Student art displayed in Earl Hall


Max Bickley – General Assignment Reporter

In recent weeks, Southern has put an effort in displaying the art of not only its faculty, but also its students. There is now an art display showing art samples from two of Southern’s students, Tracy Henri and Emily Landino.

The display itself is the first on the left when entering Earl Hall, and is divided into a foreground of different styled prints and a backgrounds where there are a series of photographs. The foreground belongs to student Tracy Henri and exhibits a series of her prints.

The prints vary in color and style, but all of them have an antiquated look and frame. Henri explains this as the result of her love for the style.

“I really have a love for reclaimed wood. It really is a beautiful material for frames, and it makes a good use of mixing the new with the old,” said Henri. “I love bringing back old things, like the old, wooden Pepsi crate beneath my prints, or even the reclaimed birdcage.”

Henri makes use of colors, but also the standard black-and-white for her prints.

“I like color, but I like the use of black-and-white a lot more,” said Henri, “the use of black-and-white is a lot more stark; it makes the image pop more and there is an emphasis on positive and negative space which color can’t quite match.”

Upon looking through the prints, many of them have a naturalistic, almost abstract nature about them, and Henri attributes this to her interest in nature.

“There is a very natural sense about my work. There are animals in some prints, and in others things are abstract, but I do like my birds,” Henri said. “In the birdcage, what I call my ‘Peep show’ are a few of the marshmallow peeps scattered about, I just have always enjoyed nature and incorporate it in my work.”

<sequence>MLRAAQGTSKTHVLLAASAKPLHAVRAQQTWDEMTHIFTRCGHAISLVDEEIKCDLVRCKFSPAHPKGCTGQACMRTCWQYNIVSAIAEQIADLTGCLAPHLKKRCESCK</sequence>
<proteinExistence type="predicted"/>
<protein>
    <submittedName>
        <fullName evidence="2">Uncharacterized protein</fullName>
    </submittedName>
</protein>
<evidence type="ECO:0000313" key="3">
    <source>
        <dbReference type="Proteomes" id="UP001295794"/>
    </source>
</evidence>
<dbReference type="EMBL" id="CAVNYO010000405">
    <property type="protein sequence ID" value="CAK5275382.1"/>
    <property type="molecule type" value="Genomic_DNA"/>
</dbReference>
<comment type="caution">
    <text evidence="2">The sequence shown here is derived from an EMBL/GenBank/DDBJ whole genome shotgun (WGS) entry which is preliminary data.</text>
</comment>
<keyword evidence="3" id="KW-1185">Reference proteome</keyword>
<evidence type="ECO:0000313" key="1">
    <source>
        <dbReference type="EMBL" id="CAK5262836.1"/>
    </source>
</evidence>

The background of the exhibition, belonging to senior Emily Landino, are a series of five photographs detailing a young girl and a masked man in dark clothing.

“This is something of a narrative I wanted to create with my photography,” Landino said. “There are five pictures detailing a narrative of insecurity, when how nowadays we feel insecure about ourselves and our lives.”

The series, fitting in with the Halloween time of year, is dark and leaves a sense of tension. According to Landino, this is what she was aiming for.

“Really it is the story of a stalker,” said Landino. “It is the story of a stalker so obsessed with his victim, he breaks into her home to simply take a picture of her.”

The pictures slowly go through the masked figure’s progression through the house, but ends with the woman, a friend of Landino’s, holding a knife in a dark room. There is no conclusion to the story, which is the ending Landino wanted.

“I want the people who see this to look at the pictures and figure out what they want the ending to be,” said Landino. “Whether or not she dies, if she makes it out, all that is up to the person and I don’t know how it ends myself.”

For any student interested in seeing these pieces of work, they are right in the front of Earl Hall in the left display case, and will be shown for another week before the next student installation.

Photo Credit: Max Bickley – General Assignment Reporter

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